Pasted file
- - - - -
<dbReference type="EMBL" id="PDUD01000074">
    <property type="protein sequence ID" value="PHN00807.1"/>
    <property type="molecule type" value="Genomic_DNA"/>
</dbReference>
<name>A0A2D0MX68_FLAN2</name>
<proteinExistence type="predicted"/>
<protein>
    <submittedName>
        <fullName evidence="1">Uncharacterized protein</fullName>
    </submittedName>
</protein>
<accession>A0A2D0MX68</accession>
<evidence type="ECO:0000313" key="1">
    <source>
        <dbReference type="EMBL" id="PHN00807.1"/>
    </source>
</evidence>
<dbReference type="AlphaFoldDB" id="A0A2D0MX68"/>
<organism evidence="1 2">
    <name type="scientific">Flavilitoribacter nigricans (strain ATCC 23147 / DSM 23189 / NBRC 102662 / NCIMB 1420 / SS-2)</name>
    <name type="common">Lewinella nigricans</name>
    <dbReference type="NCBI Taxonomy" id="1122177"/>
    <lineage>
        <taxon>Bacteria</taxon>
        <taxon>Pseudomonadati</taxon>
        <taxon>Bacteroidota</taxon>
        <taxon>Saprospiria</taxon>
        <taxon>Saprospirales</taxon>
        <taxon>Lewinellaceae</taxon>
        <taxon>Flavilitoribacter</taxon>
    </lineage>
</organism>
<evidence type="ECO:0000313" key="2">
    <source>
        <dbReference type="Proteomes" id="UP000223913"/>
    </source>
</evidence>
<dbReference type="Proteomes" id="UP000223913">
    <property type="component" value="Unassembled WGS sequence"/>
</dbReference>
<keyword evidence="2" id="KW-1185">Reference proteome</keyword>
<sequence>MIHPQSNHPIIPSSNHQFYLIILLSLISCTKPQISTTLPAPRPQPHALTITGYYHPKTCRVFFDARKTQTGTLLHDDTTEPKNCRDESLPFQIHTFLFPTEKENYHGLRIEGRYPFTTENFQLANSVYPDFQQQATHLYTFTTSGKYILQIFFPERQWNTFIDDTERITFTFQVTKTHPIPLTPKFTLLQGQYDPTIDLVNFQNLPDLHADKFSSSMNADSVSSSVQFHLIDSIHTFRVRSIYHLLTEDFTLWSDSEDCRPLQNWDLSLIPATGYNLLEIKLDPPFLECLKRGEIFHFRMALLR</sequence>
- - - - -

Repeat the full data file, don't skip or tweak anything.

<dbReference type="EMBL" id="PDUD01000074">
    <property type="protein sequence ID" value="PHN00807.1"/>
    <property type="molecule type" value="Genomic_DNA"/>
</dbReference>
<name>A0A2D0MX68_FLAN2</name>
<proteinExistence type="predicted"/>
<protein>
    <submittedName>
        <fullName evidence="1">Uncharacterized protein</fullName>
    </submittedName>
</protein>
<accession>A0A2D0MX68</accession>
<evidence type="ECO:0000313" key="1">
    <source>
        <dbReference type="EMBL" id="PHN00807.1"/>
    </source>
</evidence>
<dbReference type="AlphaFoldDB" id="A0A2D0MX68"/>
<organism evidence="1 2">
    <name type="scientific">Flavilitoribacter nigricans (strain ATCC 23147 / DSM 23189 / NBRC 102662 / NCIMB 1420 / SS-2)</name>
    <name type="common">Lewinella nigricans</name>
    <dbReference type="NCBI Taxonomy" id="1122177"/>
    <lineage>
        <taxon>Bacteria</taxon>
        <taxon>Pseudomonadati</taxon>
        <taxon>Bacteroidota</taxon>
        <taxon>Saprospiria</taxon>
        <taxon>Saprospirales</taxon>
        <taxon>Lewinellaceae</taxon>
        <taxon>Flavilitoribacter</taxon>
    </lineage>
</organism>
<evidence type="ECO:0000313" key="2">
    <source>
        <dbReference type="Proteomes" id="UP000223913"/>
    </source>
</evidence>
<dbReference type="Proteomes" id="UP000223913">
    <property type="component" value="Unassembled WGS sequence"/>
</dbReference>
<keyword evidence="2" id="KW-1185">Reference proteome</keyword>
<sequence>MIHPQSNHPIIPSSNHQFYLIILLSLISCTKPQISTTLPAPRPQPHALTITGYYHPKTCRVFFDARKTQTGTLLHDDTTEPKNCRDESLPFQIHTFLFPTEKENYHGLRIEGRYPFTTENFQLANSVYPDFQQQATHLYTFTTSGKYILQIFFPERQWNTFIDDTERITFTFQVTKTHPIPLTPKFTLLQGQYDPTIDLVNFQNLPDLHADKFSSSMNADSVSSSVQFHLIDSIHTFRVRSIYHLLTEDFTLWSDSEDCRPLQNWDLSLIPATGYNLLEIKLDPPFLECLKRGEIFHFRMALLR</sequence>